+  rule: ('type' | 'set') ':' nameref | 'rule' ':' thmref
-\item [$induct~insts~kind$] abbreviates method $rule~R$, where $R$ is the
-  induction rule specified by $kind$ and instantiated by $insts$.  The rule is
-  either that of some type, set, or recursive function (defined via TFL), or
-  given explicitly.
+\item [$cases~t~R$] applies method $rule$ with an appropriate case distinction
+  theorem, instantiated to the subject $t$.  Symbolic case names are bound
+  according to the rule's local contexts.
+  The rule is determined as follows, according to the facts and arguments
+  passed to the $cases$ method:
+  \begin{matharray}{llll}
+    \text{facts}    &       & \text{arguments} & \text{rule} \\\hline
+                    & cases &           & \text{classical case split} \\
+                    & cases & t         & \text{datatype exhaustion (type of $t$)} \\
+    \edrv a \in A   & cases & \dots     & \text{inductive set elimination (of $A$)} \\
+    \dots           & cases & \dots ~ R & \text{explicit rule $R$} \\
+  \end{matharray}
+  The $simplified$ option causes ``obvious cases'' of the rule to be solved
+  beforehand, while the others are left unscathed.
+\item [$induct~insts~R$] is analogous to the $cases$ method, but refers to
+  induction rules, which are determined as follows:
+  \begin{matharray}{llll}
+    \text{facts}    &        & \text{arguments} & \text{rule} \\\hline
+                    & induct & P ~ x ~ \dots & \text{datatype induction (type of $x$)} \\
+    \edrv x \in A   & induct & \dots         & \text{set induction (of $A$)} \\
+    \dots           & induct & \dots ~ R     & \text{explicit rule $R$} \\
+  \end{matharray}
+  Several instantiations may be given, each referring to some part of a mutual
+  inductive definition or datatype --- only related partial induction rules
+  may be used together, though.  Any of the lists of terms $P, x, \dots$
+  refers to the \emph{suffix} of variables present in the induction rule.
+  This enables the writer to specify only induction variables, or both
+  predicates and variables, for example.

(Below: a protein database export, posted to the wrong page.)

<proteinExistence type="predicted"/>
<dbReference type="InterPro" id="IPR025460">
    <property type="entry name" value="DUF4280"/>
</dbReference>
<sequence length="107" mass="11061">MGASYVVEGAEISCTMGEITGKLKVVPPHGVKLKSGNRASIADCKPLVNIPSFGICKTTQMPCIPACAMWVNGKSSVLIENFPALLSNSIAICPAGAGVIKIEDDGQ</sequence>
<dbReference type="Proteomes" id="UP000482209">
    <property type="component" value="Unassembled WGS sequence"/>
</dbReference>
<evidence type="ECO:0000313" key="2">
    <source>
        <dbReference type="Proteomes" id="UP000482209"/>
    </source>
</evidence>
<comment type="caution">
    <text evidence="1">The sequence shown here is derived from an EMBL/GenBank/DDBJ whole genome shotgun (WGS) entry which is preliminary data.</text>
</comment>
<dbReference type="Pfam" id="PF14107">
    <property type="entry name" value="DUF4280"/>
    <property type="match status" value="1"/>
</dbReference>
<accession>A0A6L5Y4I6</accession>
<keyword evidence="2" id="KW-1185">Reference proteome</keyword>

-  The instantiation basically consists of a list of $P$ $x$ (induction
-  predicate and variable) specifications, where $P$ is optional.  If $kind$ is
-  omitted, the default is to pick a datatype induction rule according to the
-  type of some induction variable, which may not be omitted that case.
+  The $stripped$ option causes implications and (bounded) universal
+  quantifiers to be removed from each new subgoal emerging from the
+  application of the induction rule.
+Above methods produce named local contexts (cf.\ \S\ref{sec:proof-context}),
+as determined by the instantiated rule \emph{before} it has been applied to
+the internal proof state.\footnote{As a general principle, Isar proof text may
+  never refer to parts of proof states directly.} Thus proper use of symbolic
+cases usually require the rule to be instantiated fully, as far as the
+emerging local contexts and subgoals are concerned.  In particular, for
+induction both the predicates and variables have to be specified.  Otherwise
+the $\CASENAME$ command would refuse to invoke cases that contain schematic
+The $\isarkeyword{print_cases}$ command (\S\ref{sec:diag}) prints all named
+cases present in the current proof context.
+\subsection{Augmenting the context}
+  cases & : & \isaratt \\
+  induct & : & \isaratt \\
+  'cases' spec
+  ;
+  'induct' spec
+  ;
+  spec: ('type' | 'set') ':' nameref
+  ;
+The $cases$ and $induct$ attributes augment the corresponding context of rules
+for reasoning about inductive sets and types.  The standard rules are already
+declared by HOL definitional packages.  For special applications, these may be
+replaced manually by variant versions.